One of the measures contributing to people’s level of cognitive sophistication is something called, “bullshit receptivity” and yes, you read it correctly. Pennycook explains how people’s receptivity to “pseudo-profound bullshit” is an even stronger indicator than political ideology saying that “not all reasoning is politically motivated.”

He outlines one of his investigative studies and demonstrates how cognitive sophistication is taken into account when looking at people’s likeliness to have misconceptions and thus believe in conspiracy theories.  

“We take, abstract buzzwords and put them together randomly into a sentence. The sentence would be something like, ‘hidden meaning transforms unparalleled abstract beauty’. The sentence has a syntactic structure, so it sounds like it means something, but really, it’s just a random sentence. We asked people to rate how profound the sentences were. We found that the more profound participants thought the sentences were, the more receptive they were to bullshit. The correlations of the study showed that people who are more sophisticated cognitively have lower misconceptions.”

It’s not just the cranky Karens and tinfoil hat Toms

Among the average protestors, lies an insidious undercurrent of far-right advocacy that is taking place rather opportunistically. Right-wing groups like the AfD and COMPACT in Germany for example, are using the protests for their own benefits and in many cases are calling for the number of protests to expand.  

“They’re looking for ways to latch on to any kind of mainstream elements that can help further their narratives about racism, xenophobia and immigration. The anti-lockdown protests are a magnet because they represent so many different things that dovetail so nicely with the pre-existing trends of right-wing and white supremacist extremism”, says Peter Simi, professor sociology at Chapman University. 

Dr Lamprini Rori, lecturer in politics at the University of Exeter also points out however, that the pandemic has in fact marginalised the far-right. On the whole, public opinion has been to respect the rules of confinement and lockdown. Given the closure of borders and various limits to “cross-border circulation”, Rori explains that to some degree national governments have in a sense “hijacked” the far-right narrative and consequently caused populists to lose support.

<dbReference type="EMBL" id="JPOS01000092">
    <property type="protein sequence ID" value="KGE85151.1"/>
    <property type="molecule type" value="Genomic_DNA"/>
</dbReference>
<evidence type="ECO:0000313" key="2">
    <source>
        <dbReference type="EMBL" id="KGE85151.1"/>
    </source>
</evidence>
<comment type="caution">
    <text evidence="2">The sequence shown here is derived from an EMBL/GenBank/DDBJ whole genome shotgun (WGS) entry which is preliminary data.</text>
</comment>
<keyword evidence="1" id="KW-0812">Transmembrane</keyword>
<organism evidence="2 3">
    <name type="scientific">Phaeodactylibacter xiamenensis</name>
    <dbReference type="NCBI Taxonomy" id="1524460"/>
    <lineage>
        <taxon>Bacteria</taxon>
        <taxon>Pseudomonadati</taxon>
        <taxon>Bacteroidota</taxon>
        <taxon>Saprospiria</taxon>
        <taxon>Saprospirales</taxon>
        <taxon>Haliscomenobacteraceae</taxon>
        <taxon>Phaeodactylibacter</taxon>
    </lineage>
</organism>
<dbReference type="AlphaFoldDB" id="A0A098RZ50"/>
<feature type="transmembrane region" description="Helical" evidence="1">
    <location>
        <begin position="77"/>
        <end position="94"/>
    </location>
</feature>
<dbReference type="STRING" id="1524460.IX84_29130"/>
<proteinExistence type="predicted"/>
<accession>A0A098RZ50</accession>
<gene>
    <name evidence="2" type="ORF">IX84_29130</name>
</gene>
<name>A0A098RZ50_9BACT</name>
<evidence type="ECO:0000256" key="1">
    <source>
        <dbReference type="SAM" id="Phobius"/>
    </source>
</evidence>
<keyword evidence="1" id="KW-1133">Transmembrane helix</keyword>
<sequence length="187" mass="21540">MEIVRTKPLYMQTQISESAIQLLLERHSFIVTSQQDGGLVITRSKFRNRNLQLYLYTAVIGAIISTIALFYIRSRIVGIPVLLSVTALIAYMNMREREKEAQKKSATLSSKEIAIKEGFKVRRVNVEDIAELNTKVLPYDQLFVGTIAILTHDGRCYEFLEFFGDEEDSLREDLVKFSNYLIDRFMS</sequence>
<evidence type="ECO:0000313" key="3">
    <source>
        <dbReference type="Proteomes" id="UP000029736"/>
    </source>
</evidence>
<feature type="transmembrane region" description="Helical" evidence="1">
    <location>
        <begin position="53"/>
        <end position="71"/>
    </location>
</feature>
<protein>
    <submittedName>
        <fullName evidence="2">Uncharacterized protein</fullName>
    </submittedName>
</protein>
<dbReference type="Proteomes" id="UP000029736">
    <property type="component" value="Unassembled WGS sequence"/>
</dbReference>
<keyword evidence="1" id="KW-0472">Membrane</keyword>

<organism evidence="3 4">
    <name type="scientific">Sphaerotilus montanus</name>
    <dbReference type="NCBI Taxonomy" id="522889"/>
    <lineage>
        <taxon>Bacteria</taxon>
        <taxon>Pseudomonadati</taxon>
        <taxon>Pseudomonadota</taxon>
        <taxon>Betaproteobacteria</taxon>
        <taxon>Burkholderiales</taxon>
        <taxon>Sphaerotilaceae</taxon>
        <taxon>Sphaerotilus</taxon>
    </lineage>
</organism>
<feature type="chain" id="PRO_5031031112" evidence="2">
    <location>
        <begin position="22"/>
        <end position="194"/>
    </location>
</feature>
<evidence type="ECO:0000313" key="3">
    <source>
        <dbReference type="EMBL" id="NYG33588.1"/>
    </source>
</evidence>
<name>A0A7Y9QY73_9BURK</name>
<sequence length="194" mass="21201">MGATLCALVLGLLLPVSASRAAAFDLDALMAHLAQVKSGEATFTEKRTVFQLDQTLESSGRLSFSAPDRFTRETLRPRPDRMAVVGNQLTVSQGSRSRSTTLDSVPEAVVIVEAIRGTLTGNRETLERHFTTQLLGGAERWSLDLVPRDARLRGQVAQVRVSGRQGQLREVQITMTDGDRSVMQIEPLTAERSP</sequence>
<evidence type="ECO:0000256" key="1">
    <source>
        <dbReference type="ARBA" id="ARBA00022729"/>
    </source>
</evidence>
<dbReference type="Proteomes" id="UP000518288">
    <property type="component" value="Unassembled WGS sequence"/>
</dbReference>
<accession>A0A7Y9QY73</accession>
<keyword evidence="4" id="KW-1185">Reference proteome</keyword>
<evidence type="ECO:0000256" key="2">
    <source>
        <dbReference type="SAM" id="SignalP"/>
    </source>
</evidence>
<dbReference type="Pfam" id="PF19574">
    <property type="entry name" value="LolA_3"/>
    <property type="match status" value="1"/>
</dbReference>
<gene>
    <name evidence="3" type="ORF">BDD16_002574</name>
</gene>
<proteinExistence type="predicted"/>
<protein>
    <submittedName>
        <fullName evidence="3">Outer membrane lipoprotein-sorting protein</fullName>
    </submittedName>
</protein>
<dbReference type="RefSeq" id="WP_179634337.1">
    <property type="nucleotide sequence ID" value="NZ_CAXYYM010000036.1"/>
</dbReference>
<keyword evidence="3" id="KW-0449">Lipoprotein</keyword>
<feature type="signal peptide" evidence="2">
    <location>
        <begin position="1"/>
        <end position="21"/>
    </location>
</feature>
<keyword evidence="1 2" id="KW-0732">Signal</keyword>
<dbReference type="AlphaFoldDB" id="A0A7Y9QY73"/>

As a reaction, Rori says that far-right groups have “mobilised conspiracy theories in order to deconstruct the consensus over the management of the pandemic” and presented the pandemics “as an excuse to shrink freedoms and impose obedience.” In this way, the far-right try to (and always have) “capitalize from discontent linked to crises” with an aim of canalising “insecure voters towards the far-right narrative.” 

Moreover, Dr Rori also makes a point of reminding people that every party and “political actor is trying to gain leverage within the context of the pandemic”; not just the far-right. The current crisis proves “a big opportunity for mainstream political actors, like the EU, to revive their legitimacy and popularity” as well.

That which can be gathered from all of this anti-lockdown action, is that the feelings and motivations involved are certainly not all about the coronavirus or lockdown itself. With various facets and explanations behind the protests, it is clear that Covid-19 has in fact brought about a desire and drive to highlight the societal issues and concerns afflicting so many. However long these protests last, what can be deduced is that the matters that they have raised, will continue to remain a point of contention even after the pandemic has passed and will perhaps even become that more prominent with time.